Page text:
Apple Intelligence: Here's everything AI can do on iPhone, iPad, and Mac

(Image credit: Apple)

Apple Intelligence is real, and it's potentially spectacular. Although, you might have to wait until it's available in your country.

The company's take on AI is coming to certain iPhone, iPad, and Mac models later this year for U.S. English users, with ways to generate emojis, help your writing, and, yes, loaded with new features that finally improve Apple's assistant, Siri, in many ways.

Apple's upcoming service aims to keep as much of your queries and generated data on-device as possible while focusing on privacy when data does go to the cloud. OpenAI has also partnered with Apple too, so you can use ChatGPT within Siri for that extra help.

With all this in mind, here's everything we know so far about Apple Intelligence on iOS 18, iPadOS 18, and macOS Sequoia.

ChatGPT integration


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Arriving late in the presentation, Apple confirmed it's partnering with OpenAI for ChatGPT 4.0 functionality.

Apple says you'll be notified when data needs to be sent off-device, and that ChatGPT 4.0 will be able to process images you share with it, too, letting you ask questions about documents. You'll also be able to have it write to a brief for you.

Apple says "You control when ChatGPT is used and will be asked before any of your information is shared."

"Anyone can access ChatGPT for free, without creating an account. ChatGPT subscribers can connect accounts to access paid features within these experiences."



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Perhaps the biggest beneficiary of the AI features rolled out as part of WWDC 2024 is Siri, which will now be much smarter - and sports a lovely new icon that you can see above.

Siri will now let users move between text and voice requests, with a much better awareness of the current context. It'll also be able to remember things you've requested so that when you chain requests together you won't need to start over from scratch.

Siri's functionality has also changed, so there's no more screen overlay. Instead, it'll highlight your screen with a pinkish glow when activated, and if it can return a request without opening an app, it'll do so with a smaller window that slides in from the top of the screen.

Siri will also let you change a request, so you no longer have to cancel a timer to reset it because you got the increment wrong.

In July, Mark Gurman reported that Siri's biggest features (screen recognition and in-app commands) will likely arrive in 2025 with a beta for developers in January.


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We're seemingly past Animoji, now, as Apple revealed Generative AI emoji — which it calls Genmoji.

Ensuring you always have an image that you can send for any given situation, these can appear in Sketched, Illustrated, or Animated versions, and you can use the new Image Playground app to create to your heart's content.

They can even use data from Photos as inspiration, but Apple insists this processing is all done on-device. They can be generated right from the keyboard, too, and developers will be able to work with a new Image Playground API.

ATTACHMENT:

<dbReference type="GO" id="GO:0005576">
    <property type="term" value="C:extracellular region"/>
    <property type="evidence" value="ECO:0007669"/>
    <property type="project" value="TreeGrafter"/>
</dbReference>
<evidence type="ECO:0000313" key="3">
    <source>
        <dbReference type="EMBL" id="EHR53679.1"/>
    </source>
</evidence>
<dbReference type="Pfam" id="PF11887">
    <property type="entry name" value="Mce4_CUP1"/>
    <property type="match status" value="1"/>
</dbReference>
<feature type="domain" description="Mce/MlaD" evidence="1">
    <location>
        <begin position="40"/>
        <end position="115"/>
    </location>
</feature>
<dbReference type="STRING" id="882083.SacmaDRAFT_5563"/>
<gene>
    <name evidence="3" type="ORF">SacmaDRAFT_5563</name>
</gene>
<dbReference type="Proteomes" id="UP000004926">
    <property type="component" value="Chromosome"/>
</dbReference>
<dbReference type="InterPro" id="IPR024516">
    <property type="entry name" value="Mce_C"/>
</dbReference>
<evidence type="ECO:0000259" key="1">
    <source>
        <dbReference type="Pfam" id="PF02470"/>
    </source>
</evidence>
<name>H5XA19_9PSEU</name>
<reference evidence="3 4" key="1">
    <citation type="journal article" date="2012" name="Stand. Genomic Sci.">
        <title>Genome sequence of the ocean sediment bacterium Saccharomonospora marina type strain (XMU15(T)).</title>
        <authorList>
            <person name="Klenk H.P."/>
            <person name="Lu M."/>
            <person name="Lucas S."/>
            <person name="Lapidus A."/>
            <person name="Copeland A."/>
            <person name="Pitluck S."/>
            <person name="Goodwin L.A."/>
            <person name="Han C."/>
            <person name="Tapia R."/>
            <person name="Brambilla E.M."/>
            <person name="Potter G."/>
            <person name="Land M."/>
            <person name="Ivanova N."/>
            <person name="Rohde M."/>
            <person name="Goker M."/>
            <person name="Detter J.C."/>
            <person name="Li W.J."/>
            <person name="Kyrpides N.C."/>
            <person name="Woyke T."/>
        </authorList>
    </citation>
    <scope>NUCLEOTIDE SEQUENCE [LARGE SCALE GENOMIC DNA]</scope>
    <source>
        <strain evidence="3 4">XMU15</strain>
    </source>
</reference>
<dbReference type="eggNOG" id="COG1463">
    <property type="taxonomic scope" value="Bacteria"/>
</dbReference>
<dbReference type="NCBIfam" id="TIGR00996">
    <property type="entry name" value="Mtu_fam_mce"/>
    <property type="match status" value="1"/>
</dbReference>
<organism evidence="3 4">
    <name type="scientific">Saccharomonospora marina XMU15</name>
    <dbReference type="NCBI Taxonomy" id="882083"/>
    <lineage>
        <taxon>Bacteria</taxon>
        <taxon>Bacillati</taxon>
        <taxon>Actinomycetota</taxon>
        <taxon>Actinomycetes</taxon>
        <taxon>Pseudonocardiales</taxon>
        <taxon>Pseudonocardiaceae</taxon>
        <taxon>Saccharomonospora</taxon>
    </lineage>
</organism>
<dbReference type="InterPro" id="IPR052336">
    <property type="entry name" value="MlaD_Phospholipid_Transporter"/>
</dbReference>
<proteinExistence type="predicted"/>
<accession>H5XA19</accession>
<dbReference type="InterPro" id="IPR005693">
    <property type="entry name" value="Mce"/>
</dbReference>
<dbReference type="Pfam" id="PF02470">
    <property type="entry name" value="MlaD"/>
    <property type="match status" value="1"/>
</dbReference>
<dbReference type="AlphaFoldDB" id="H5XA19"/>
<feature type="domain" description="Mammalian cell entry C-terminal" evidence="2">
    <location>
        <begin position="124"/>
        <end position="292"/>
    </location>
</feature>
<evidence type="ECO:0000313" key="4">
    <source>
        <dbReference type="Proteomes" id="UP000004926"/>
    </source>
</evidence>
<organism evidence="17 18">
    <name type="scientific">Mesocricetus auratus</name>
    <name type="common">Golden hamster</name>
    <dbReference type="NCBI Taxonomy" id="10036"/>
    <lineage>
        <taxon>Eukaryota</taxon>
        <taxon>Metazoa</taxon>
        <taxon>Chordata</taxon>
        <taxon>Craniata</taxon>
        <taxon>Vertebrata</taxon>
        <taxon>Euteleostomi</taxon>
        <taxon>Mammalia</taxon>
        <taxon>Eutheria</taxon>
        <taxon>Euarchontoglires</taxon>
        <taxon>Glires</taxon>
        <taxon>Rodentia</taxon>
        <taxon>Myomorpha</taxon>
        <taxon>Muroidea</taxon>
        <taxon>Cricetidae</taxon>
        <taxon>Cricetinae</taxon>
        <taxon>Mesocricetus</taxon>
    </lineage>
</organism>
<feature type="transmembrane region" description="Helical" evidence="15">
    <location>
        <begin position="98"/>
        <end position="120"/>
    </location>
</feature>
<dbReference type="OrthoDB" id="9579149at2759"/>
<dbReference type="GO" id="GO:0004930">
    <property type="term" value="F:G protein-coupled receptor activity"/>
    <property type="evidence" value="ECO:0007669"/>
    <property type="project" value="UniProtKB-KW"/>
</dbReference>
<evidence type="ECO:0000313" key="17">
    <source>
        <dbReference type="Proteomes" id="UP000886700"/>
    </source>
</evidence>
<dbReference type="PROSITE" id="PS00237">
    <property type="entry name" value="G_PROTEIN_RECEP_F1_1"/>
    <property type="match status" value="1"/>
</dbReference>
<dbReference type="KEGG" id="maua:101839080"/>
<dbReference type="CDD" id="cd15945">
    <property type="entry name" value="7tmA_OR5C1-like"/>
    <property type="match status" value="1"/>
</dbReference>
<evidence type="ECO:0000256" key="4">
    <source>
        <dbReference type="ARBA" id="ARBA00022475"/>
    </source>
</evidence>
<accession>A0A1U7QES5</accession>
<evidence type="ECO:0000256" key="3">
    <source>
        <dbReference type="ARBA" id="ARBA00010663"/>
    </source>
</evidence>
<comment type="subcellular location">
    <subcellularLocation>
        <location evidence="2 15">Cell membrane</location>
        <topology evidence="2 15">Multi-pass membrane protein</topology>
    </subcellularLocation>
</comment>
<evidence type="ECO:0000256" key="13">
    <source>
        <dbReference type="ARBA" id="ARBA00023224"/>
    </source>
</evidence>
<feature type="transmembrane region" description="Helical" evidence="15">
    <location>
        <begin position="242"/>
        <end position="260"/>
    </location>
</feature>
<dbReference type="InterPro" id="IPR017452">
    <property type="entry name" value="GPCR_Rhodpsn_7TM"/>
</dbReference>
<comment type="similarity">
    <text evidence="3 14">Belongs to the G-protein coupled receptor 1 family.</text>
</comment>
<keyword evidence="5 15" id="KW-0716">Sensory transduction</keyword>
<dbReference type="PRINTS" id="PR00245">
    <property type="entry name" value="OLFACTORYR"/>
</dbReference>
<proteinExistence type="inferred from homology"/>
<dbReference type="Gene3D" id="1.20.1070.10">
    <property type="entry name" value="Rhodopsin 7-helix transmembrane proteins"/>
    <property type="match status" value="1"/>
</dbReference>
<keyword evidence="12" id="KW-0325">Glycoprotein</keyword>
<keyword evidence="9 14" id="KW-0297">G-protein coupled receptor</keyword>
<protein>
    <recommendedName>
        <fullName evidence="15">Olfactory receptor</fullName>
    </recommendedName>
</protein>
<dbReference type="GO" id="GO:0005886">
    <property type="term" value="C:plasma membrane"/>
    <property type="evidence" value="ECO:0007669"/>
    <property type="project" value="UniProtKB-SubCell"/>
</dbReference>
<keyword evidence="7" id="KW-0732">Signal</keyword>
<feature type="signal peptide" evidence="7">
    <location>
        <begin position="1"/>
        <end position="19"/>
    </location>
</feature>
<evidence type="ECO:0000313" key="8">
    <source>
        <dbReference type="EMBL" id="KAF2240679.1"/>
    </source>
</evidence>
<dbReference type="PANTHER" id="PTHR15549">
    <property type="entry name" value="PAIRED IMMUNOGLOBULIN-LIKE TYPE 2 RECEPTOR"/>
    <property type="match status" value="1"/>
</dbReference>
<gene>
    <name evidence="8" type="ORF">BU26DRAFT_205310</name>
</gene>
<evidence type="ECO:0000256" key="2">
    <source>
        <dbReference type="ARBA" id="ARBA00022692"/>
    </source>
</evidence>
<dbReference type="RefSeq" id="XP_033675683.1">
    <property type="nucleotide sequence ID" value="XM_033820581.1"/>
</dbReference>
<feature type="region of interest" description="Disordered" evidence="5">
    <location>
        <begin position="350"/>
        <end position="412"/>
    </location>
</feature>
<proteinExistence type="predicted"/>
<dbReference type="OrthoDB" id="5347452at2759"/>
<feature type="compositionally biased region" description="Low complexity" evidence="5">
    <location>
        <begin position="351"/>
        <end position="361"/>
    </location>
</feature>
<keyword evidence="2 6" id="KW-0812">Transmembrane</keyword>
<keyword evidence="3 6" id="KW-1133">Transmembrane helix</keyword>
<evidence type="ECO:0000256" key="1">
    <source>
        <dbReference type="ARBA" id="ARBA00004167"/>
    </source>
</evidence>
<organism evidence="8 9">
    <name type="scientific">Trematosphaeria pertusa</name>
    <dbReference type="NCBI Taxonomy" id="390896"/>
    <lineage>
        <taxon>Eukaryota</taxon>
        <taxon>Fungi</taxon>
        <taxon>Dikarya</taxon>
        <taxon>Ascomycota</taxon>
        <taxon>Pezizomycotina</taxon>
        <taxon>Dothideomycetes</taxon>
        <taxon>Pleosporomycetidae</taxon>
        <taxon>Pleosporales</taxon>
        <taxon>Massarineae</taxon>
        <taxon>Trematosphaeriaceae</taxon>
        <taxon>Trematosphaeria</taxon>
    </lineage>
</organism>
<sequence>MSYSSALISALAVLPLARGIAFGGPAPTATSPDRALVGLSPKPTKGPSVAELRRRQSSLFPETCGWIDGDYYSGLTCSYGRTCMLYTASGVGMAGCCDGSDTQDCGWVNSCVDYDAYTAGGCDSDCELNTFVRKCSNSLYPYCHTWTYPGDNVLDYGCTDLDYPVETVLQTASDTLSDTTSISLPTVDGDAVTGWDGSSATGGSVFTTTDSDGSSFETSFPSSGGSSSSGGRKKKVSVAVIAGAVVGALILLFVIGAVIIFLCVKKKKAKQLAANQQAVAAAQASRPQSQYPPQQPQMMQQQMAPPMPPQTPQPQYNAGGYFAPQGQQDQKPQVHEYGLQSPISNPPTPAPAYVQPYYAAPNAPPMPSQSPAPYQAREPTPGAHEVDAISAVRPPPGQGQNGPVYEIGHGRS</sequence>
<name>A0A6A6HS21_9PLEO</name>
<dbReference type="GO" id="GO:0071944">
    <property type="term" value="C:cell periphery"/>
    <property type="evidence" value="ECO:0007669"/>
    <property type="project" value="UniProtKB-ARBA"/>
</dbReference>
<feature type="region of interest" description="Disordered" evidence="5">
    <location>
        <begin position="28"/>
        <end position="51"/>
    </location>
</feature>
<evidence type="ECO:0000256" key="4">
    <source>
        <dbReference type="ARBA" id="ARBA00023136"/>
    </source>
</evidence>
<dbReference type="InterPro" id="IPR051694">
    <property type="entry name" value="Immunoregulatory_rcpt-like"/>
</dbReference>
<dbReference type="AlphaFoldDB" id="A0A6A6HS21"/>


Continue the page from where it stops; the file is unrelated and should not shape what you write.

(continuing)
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Not only has the Photos app been redesigned, but it's also getting natural language support for search - so you can ask for "cat laying on the sofa" and it'll find it for you.

The app will also allow you to edit images with a Siri request like "make this image 'pop' more", while you can now finally use Clean Up to remove an unwanted bystander from your family photo.

You can also create new "Memory Movies" by entering a description. Apple's example is "All the desserts I ate during the summer last year, set to a pop song", which highlights a whole host of sweet treats as well as tying in with Apple Music.



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The Notes app is getting AI features for both text and images. For one, you'll be able to solve mathematic equations on the fly, while also being able to dump text from another app, or generated by Siri, right in there.

For the more visual thinkers, they'll be able to convert rough sketches into AI-generated art that can pull context from the space around it. You can also generate one from scratch if you're not artistically gifted.



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Apple Intelligence will be able to rewrite your emails to fit a different style once you prompt it, letting you amend your text to sound more professional or convert it to a poem, if that's what you're looking for.

It'll also summarize emails to help you catch up on what's in your inbox more quickly and move priority emails to the top of your inbox automatically. The menu looks a fair bit like Notion's options, which is interesting.

Smart Reply will let you quickly respond to emails via prompts, such as confirming attendance to an event using a simple "Yes" or "No" and having the email written by Apple Intelligence.



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A new Reduce Interruptions Focus Mode will ensure all of your devices only show priority notifications, such as time-sensitive ones or those from selected contacts.

They appear at the top of your notifications stack, but they're also summarized so you can quickly glance at them to know what's going on.


Audio Transcriptions in iOS 18

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You'll be able to capture audio recordings within the Phone app, and these will automatically transcribe and have a summary generated.